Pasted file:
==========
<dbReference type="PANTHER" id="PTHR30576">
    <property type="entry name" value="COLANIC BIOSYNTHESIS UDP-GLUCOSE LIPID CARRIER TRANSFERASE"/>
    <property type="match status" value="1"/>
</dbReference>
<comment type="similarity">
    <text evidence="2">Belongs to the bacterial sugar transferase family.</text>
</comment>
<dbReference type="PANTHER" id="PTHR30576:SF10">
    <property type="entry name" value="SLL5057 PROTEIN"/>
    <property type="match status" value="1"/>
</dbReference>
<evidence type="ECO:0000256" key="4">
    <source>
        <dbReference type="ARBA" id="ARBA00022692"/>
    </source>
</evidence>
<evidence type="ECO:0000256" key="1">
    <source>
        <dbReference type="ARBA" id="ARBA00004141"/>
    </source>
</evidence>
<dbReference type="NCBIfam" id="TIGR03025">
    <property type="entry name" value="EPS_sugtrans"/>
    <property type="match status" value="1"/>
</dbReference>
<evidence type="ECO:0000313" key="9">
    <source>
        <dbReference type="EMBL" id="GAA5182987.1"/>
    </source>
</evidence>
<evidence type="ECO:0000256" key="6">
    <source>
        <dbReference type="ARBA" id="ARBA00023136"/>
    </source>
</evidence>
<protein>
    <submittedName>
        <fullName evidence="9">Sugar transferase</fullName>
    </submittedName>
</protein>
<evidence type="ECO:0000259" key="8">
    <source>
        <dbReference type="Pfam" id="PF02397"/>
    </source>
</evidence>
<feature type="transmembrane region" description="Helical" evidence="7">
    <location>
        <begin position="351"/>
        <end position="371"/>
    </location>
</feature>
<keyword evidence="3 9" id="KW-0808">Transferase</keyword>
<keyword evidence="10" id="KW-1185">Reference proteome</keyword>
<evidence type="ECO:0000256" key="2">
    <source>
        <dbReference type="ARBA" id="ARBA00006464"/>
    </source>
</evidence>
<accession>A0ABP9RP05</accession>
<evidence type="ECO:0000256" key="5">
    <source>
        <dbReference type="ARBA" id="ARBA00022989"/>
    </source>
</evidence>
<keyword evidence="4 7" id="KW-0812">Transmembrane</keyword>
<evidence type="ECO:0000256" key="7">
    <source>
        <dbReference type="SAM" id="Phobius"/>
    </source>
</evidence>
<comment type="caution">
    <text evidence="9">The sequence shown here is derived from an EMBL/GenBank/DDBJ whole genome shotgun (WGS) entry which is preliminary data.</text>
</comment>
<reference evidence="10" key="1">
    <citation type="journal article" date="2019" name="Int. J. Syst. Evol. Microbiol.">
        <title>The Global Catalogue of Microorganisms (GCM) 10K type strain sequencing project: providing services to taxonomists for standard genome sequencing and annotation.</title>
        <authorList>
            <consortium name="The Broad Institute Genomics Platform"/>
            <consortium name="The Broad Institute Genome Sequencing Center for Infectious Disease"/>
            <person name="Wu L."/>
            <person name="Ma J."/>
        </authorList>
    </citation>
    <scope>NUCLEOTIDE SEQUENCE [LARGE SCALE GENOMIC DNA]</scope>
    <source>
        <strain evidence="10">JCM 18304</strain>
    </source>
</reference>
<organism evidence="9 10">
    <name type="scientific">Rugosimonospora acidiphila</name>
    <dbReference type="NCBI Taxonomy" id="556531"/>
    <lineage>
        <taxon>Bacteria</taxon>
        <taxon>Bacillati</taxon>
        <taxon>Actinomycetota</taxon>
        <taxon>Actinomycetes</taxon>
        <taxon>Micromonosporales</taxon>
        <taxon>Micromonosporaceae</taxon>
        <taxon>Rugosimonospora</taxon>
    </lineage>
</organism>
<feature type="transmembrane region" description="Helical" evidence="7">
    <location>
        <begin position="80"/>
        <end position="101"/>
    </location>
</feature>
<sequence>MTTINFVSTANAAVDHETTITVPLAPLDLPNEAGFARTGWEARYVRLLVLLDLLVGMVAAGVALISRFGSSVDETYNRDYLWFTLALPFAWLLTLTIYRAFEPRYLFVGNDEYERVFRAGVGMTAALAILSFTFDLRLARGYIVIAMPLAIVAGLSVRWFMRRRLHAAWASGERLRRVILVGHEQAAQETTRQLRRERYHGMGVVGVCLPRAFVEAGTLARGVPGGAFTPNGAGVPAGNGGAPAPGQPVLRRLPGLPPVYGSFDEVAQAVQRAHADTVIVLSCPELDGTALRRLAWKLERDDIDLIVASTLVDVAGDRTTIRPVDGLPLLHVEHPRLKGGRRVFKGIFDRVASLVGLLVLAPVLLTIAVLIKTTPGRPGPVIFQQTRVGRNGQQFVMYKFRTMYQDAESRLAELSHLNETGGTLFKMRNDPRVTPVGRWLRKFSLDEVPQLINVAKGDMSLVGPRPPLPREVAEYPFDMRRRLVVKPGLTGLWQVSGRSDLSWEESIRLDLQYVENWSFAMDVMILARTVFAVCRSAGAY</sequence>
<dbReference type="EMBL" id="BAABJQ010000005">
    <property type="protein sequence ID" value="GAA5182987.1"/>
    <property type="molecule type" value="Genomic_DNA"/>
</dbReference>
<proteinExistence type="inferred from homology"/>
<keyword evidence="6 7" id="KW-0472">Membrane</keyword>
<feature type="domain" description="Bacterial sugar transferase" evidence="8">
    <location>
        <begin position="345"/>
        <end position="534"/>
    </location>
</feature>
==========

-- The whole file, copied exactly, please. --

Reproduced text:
<dbReference type="PANTHER" id="PTHR30576">
    <property type="entry name" value="COLANIC BIOSYNTHESIS UDP-GLUCOSE LIPID CARRIER TRANSFERASE"/>
    <property type="match status" value="1"/>
</dbReference>
<comment type="similarity">
    <text evidence="2">Belongs to the bacterial sugar transferase family.</text>
</comment>
<dbReference type="PANTHER" id="PTHR30576:SF10">
    <property type="entry name" value="SLL5057 PROTEIN"/>
    <property type="match status" value="1"/>
</dbReference>
<evidence type="ECO:0000256" key="4">
    <source>
        <dbReference type="ARBA" id="ARBA00022692"/>
    </source>
</evidence>
<evidence type="ECO:0000256" key="1">
    <source>
        <dbReference type="ARBA" id="ARBA00004141"/>
    </source>
</evidence>
<dbReference type="NCBIfam" id="TIGR03025">
    <property type="entry name" value="EPS_sugtrans"/>
    <property type="match status" value="1"/>
</dbReference>
<evidence type="ECO:0000313" key="9">
    <source>
        <dbReference type="EMBL" id="GAA5182987.1"/>
    </source>
</evidence>
<evidence type="ECO:0000256" key="6">
    <source>
        <dbReference type="ARBA" id="ARBA00023136"/>
    </source>
</evidence>
<protein>
    <submittedName>
        <fullName evidence="9">Sugar transferase</fullName>
    </submittedName>
</protein>
<evidence type="ECO:0000259" key="8">
    <source>
        <dbReference type="Pfam" id="PF02397"/>
    </source>
</evidence>
<feature type="transmembrane region" description="Helical" evidence="7">
    <location>
        <begin position="351"/>
        <end position="371"/>
    </location>
</feature>
<keyword evidence="3 9" id="KW-0808">Transferase</keyword>
<keyword evidence="10" id="KW-1185">Reference proteome</keyword>
<evidence type="ECO:0000256" key="2">
    <source>
        <dbReference type="ARBA" id="ARBA00006464"/>
    </source>
</evidence>
<accession>A0ABP9RP05</accession>
<evidence type="ECO:0000256" key="5">
    <source>
        <dbReference type="ARBA" id="ARBA00022989"/>
    </source>
</evidence>
<keyword evidence="4 7" id="KW-0812">Transmembrane</keyword>
<evidence type="ECO:0000256" key="7">
    <source>
        <dbReference type="SAM" id="Phobius"/>
    </source>
</evidence>
<comment type="caution">
    <text evidence="9">The sequence shown here is derived from an EMBL/GenBank/DDBJ whole genome shotgun (WGS) entry which is preliminary data.</text>
</comment>
<reference evidence="10" key="1">
    <citation type="journal article" date="2019" name="Int. J. Syst. Evol. Microbiol.">
        <title>The Global Catalogue of Microorganisms (GCM) 10K type strain sequencing project: providing services to taxonomists for standard genome sequencing and annotation.</title>
        <authorList>
            <consortium name="The Broad Institute Genomics Platform"/>
            <consortium name="The Broad Institute Genome Sequencing Center for Infectious Disease"/>
            <person name="Wu L."/>
            <person name="Ma J."/>
        </authorList>
    </citation>
    <scope>NUCLEOTIDE SEQUENCE [LARGE SCALE GENOMIC DNA]</scope>
    <source>
        <strain evidence="10">JCM 18304</strain>
    </source>
</reference>
<organism evidence="9 10">
    <name type="scientific">Rugosimonospora acidiphila</name>
    <dbReference type="NCBI Taxonomy" id="556531"/>
    <lineage>
        <taxon>Bacteria</taxon>
        <taxon>Bacillati</taxon>
        <taxon>Actinomycetota</taxon>
        <taxon>Actinomycetes</taxon>
        <taxon>Micromonosporales</taxon>
        <taxon>Micromonosporaceae</taxon>
        <taxon>Rugosimonospora</taxon>
    </lineage>
</organism>
<feature type="transmembrane region" description="Helical" evidence="7">
    <location>
        <begin position="80"/>
        <end position="101"/>
    </location>
</feature>
<sequence>MTTINFVSTANAAVDHETTITVPLAPLDLPNEAGFARTGWEARYVRLLVLLDLLVGMVAAGVALISRFGSSVDETYNRDYLWFTLALPFAWLLTLTIYRAFEPRYLFVGNDEYERVFRAGVGMTAALAILSFTFDLRLARGYIVIAMPLAIVAGLSVRWFMRRRLHAAWASGERLRRVILVGHEQAAQETTRQLRRERYHGMGVVGVCLPRAFVEAGTLARGVPGGAFTPNGAGVPAGNGGAPAPGQPVLRRLPGLPPVYGSFDEVAQAVQRAHADTVIVLSCPELDGTALRRLAWKLERDDIDLIVASTLVDVAGDRTTIRPVDGLPLLHVEHPRLKGGRRVFKGIFDRVASLVGLLVLAPVLLTIAVLIKTTPGRPGPVIFQQTRVGRNGQQFVMYKFRTMYQDAESRLAELSHLNETGGTLFKMRNDPRVTPVGRWLRKFSLDEVPQLINVAKGDMSLVGPRPPLPREVAEYPFDMRRRLVVKPGLTGLWQVSGRSDLSWEESIRLDLQYVENWSFAMDVMILARTVFAVCRSAGAY</sequence>
<dbReference type="EMBL" id="BAABJQ010000005">
    <property type="protein sequence ID" value="GAA5182987.1"/>
    <property type="molecule type" value="Genomic_DNA"/>
</dbReference>
<proteinExistence type="inferred from homology"/>
<keyword evidence="6 7" id="KW-0472">Membrane</keyword>
<feature type="domain" description="Bacterial sugar transferase" evidence="8">
    <location>
        <begin position="345"/>
        <end position="534"/>
    </location>
</feature>